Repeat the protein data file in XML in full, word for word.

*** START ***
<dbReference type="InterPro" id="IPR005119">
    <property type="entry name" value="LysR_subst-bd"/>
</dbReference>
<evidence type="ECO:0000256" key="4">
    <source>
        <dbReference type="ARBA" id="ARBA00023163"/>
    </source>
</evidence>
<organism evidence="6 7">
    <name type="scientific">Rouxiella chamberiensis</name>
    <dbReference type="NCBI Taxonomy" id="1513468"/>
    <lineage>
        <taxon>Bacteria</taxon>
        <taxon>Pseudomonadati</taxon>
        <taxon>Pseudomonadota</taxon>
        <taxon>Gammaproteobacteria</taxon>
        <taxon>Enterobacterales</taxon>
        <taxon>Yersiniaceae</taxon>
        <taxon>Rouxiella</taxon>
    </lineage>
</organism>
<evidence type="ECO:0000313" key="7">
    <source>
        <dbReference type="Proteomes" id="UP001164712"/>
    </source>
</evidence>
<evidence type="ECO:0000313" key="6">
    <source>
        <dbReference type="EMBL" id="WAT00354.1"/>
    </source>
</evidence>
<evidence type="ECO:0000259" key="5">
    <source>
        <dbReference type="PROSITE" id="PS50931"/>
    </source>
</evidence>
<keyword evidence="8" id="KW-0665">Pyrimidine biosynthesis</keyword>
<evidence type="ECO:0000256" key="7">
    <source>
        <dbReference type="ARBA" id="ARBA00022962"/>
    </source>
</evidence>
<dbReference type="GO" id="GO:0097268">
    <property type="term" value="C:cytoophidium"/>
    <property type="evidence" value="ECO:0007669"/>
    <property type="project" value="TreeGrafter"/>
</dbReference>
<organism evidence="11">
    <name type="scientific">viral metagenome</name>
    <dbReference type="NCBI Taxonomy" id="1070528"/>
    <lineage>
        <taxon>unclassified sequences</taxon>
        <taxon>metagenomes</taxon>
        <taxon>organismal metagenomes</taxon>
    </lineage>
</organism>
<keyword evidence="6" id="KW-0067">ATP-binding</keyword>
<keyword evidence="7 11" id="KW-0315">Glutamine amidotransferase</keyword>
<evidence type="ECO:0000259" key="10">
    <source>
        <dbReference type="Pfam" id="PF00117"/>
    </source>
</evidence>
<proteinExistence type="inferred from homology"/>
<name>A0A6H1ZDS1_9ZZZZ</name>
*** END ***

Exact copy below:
<dbReference type="InterPro" id="IPR005119">
    <property type="entry name" value="LysR_subst-bd"/>
</dbReference>
<evidence type="ECO:0000256" key="4">
    <source>
        <dbReference type="ARBA" id="ARBA00023163"/>
    </source>
</evidence>
<organism evidence="6 7">
    <name type="scientific">Rouxiella chamberiensis</name>
    <dbReference type="NCBI Taxonomy" id="1513468"/>
    <lineage>
        <taxon>Bacteria</taxon>
        <taxon>Pseudomonadati</taxon>
        <taxon>Pseudomonadota</taxon>
        <taxon>Gammaproteobacteria</taxon>
        <taxon>Enterobacterales</taxon>
        <taxon>Yersiniaceae</taxon>
        <taxon>Rouxiella</taxon>
    </lineage>
</organism>
<evidence type="ECO:0000313" key="7">
    <source>
        <dbReference type="Proteomes" id="UP001164712"/>
    </source>
</evidence>
<evidence type="ECO:0000313" key="6">
    <source>
        <dbReference type="EMBL" id="WAT00354.1"/>
    </source>
</evidence>
<evidence type="ECO:0000259" key="5">
    <source>
        <dbReference type="PROSITE" id="PS50931"/>
    </source>
</evidence>
<keyword evidence="8" id="KW-0665">Pyrimidine biosynthesis</keyword>
<evidence type="ECO:0000256" key="7">
    <source>
        <dbReference type="ARBA" id="ARBA00022962"/>
    </source>
</evidence>
<dbReference type="GO" id="GO:0097268">
    <property type="term" value="C:cytoophidium"/>
    <property type="evidence" value="ECO:0007669"/>
    <property type="project" value="TreeGrafter"/>
</dbReference>
<organism evidence="11">
    <name type="scientific">viral metagenome</name>
    <dbReference type="NCBI Taxonomy" id="1070528"/>
    <lineage>
        <taxon>unclassified sequences</taxon>
        <taxon>metagenomes</taxon>
        <taxon>organismal metagenomes</taxon>
    </lineage>
</organism>
<keyword evidence="6" id="KW-0067">ATP-binding</keyword>
<keyword evidence="7 11" id="KW-0315">Glutamine amidotransferase</keyword>
<evidence type="ECO:0000259" key="10">
    <source>
        <dbReference type="Pfam" id="PF00117"/>
    </source>
</evidence>
<proteinExistence type="inferred from homology"/>
<name>A0A6H1ZDS1_9ZZZZ</name>